The California Supreme Court has held that the time spent by Apple employees waiting for and undergoing required exit bag searches is compensable under the California IWC Wage Orders. The court’s Feb. 13 decision in Frlekin v. Apple was in response to a certified question from the Ninth Circuit asking for an interpretation of California law.
In distinguishing between state and federal law, the California high court held that under the “hours worked” control clause of the Wage Order, “the level of the employer’s control over its employees, rather than the mere fact that the employer requires the employees’ activity, is determinative concerning whether an activity is compensable.”
Looking to the language of the Wage Order, as well as its own precedent, the court found that the control exercised by the employer pursuant to its bag-check policy was sufficient to render the time spent by employees following that policy to be compensable. It went on to reason that the degree of the employer’s control determines the issue, rather than the mere fact that the action was or was not required. According to the court, additional factors in this control analysis include whether the activity was optional, whether performance of the activity was enforced through discipline, and whether the activity primarily benefitted the employer or employee.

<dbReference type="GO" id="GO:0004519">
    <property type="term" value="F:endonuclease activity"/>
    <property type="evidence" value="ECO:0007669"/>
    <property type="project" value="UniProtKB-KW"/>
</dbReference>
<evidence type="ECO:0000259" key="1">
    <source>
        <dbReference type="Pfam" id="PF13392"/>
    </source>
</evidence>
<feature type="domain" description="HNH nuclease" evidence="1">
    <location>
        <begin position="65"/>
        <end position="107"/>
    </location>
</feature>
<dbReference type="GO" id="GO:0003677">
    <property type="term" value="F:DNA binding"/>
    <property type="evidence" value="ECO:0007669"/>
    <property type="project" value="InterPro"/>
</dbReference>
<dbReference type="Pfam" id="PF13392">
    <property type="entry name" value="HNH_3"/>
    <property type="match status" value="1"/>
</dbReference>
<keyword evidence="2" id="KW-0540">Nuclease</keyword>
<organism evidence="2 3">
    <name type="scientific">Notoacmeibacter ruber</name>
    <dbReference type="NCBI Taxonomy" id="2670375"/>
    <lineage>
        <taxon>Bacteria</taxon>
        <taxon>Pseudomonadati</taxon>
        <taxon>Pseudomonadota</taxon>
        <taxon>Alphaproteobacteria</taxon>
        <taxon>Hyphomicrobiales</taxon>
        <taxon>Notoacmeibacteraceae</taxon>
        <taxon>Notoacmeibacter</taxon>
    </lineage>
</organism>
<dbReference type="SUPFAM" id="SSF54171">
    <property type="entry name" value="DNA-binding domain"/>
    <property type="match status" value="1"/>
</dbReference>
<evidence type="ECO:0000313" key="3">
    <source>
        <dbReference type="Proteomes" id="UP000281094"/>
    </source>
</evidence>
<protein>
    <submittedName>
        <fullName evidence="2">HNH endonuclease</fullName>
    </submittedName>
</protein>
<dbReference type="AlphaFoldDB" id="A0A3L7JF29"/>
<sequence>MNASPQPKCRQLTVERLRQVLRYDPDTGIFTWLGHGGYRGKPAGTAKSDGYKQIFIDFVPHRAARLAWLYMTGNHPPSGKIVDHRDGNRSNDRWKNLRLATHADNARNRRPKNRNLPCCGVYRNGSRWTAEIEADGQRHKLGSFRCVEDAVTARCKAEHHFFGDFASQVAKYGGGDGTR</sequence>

The court rejected Apple’s argument that the policy was “optional” because employees could choose not to bring their bags and other personal items to work. Referencing the employer’s uniform policy, the court explained that employees who could only wear their company branded uniforms while actually at work have little choice concerning whether to bring a bag to work. Further, those employees who did “choose” to bring a bag to work were subject to discipline, up to and including termination, for failing to comply with the policy. Thus, under the “hours worked” control clause of Wage Order, the time was compensable.
The court also rejected Apple’s request for the ruling to apply only prospectively. The court reasoned that Apple misconstrued California precedent that it purportedly relied upon in making its decisions regarding the policy, and, as a result, it could not claim “reasonable reliance” on settled law.
This decision is yet another setback for employers in California. California employers should review their policies to determine how this recent decision could impact their current practices.